It took 68 words for Hibs to dispatch of Colin Calderwood.
Even that seemed needlessly verbose, the gist was simple:
"Thanks. Goodbye. We live to find another boss."
A taciturn end to a joyless reign. Consider the contrast to July when Rod Petrie - hardly a prolific wordsmith - devoted 434 words and the logic of a one-eyed statistician to a celebratory love letter in support of the manager.
Could it have been just five words? The chants of "Petrie, Petrie get tae fuck" that mingled with - in my experience - unprecedented boos at the final whistle on Saturday.
Perhaps it was.
Perhaps not. Clearly a storm had been brewing.
Calderwood was unloved and struggling. A board that stakes its authority on good housekeeping had posted a loss of £900,000.
The completed stadium was consistently less than half full. The quality of the training centre was translating into incompetence on the pitch.
On Saturday Hibs lost a goal inside three minutes against Dunfermline. They spent the remainder of the 90 minutes looking beaten.
Football allows you to shelter from your own failings in the shortcomings of others. When you start losing to the teams below you the game is pretty much up.
12 wins from 49 games. One home win since February. An abject performance on Saturday.
If he's honest with himself - and I suspect that it is one of his qualities - Calderwood will not be shocked at his dismissal.
But questions remain.
Hibs proclaim their financial stability. Yet they get through managers at an unseemly rate.
Mistakes. They've made a few.
Calderwood was the wrong man for the job. He was backed - within Hibs' budgetary constraints - in two transfer windows. He was lauded by the chairman in a public show of support that has never looked anything but misguided.
And that show of support was costly. There was a chance in the summer to cash in, accept compensation from Nottingham Forest or Birmingham for Calderwood and start over.
Hibs stubbornly held on to their man. Hindsight shows that as foolhardiness.
The board are guilty in this saga. And, as guilty men, they will be under fierce scrutiny at tonight's AGM. Passions will run high inside the meeting.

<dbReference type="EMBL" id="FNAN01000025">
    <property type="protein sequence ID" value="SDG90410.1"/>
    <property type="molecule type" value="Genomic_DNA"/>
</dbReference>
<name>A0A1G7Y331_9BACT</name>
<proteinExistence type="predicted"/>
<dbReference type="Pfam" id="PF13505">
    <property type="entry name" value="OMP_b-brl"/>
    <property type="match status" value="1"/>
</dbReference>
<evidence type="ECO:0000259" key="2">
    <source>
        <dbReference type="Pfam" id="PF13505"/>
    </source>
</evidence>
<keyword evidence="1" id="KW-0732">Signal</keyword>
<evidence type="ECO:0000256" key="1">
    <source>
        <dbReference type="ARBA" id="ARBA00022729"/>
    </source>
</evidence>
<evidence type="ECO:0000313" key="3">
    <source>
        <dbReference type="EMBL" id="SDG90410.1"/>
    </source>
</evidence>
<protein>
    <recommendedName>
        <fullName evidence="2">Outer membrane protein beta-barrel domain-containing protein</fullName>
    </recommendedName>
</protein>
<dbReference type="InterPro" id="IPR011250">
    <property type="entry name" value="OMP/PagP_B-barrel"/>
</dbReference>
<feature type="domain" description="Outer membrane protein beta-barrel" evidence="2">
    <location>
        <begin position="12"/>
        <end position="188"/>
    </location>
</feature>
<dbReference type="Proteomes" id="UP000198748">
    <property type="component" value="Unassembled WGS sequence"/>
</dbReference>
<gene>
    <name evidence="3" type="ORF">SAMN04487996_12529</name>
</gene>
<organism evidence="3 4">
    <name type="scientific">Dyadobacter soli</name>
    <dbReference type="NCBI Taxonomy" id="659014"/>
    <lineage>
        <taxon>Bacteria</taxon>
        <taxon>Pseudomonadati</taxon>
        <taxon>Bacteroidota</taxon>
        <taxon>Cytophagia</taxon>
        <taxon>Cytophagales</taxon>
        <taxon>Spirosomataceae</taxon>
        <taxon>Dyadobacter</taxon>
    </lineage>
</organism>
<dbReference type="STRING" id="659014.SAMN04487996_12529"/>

A rumoured protest against Petrie and his well salaried acolytes will be held outside the Famous Five stand at the same time.
Cutting Calderwood loose hasn't been met with elation. The troubled waters are not becalmed.
Instead there's a simmering resentment that it has come to this.
That resentment is manifested in a loss of faith. There's little conviction that the people with power at Easter Road now have the ability to make the changes, and the appointment, that the club needs to come even close to meeting the expectations of fans.
Blaming Calderwood. Blaming John Hughes. Blaming the players. Blaming the fans for not standing up and being counted.
That won't work tonight. Similar ploys have been used too many times.
A mea culpa. A detailed statement of of the club's footballing ambition. A transparent guarantee that Petrie's role and influence has been reduced.
All that would begin the rebuilding process. But the breakdown in trust is huge.
The fans showed on Saturday that they can only take so much.
Mired in a malaise of their own making the board need to hold their hands up this evening and beg for mercy.
Then they need to find the right manager and work tirelessly to get things right on the pitch.
Months of misery have culminated in a crisis. They can only redeem themselves with progress on the pitch.
There are lingering doubts that they can meet those challenges. They need to prove that they can. And they need to do it quickly.
> Four steps in the right direction:
1. Rod Petrie steps back. As the only board member with a stake in the company he is guaranteed a role. But a chairman can be hands off. He can busy himself with his SFA duties. If he trusts his fellow directors enough to pay them handsome salaries he has to show a willingness to trust them to run the club without their puppet-master.
2. Scott Lindsay leaves East Mains. The Executive Director is in charge of the football side of the club. He's an accountant. He doesn't need an office at the training centre. If the board want representation that close to the action they should appoint a Director of Football with a footballing background.
3. Get the next appointment right. Easier said than done for any club. But Hibs have a lot of mistakes to learn from. A manager shouldn't just impress because he understands the club's balance sheet. He also needs to understand and connect with the fans. That doesn't mean the new man should have a history with the club. We're told the directors live and breathe Hibs. That should give them an insight into the sort of manager who can provide inspiration and stability, an eye for a bargain and an ear for the support.
4. Get the fans on board. Literally. The supporter-shareholders wield no power. But representation in the boardroom would be a clear indication that the failed autocracy of recent seasons has been consigned to history in favour of a fresh start for the whole "Hibernian family."
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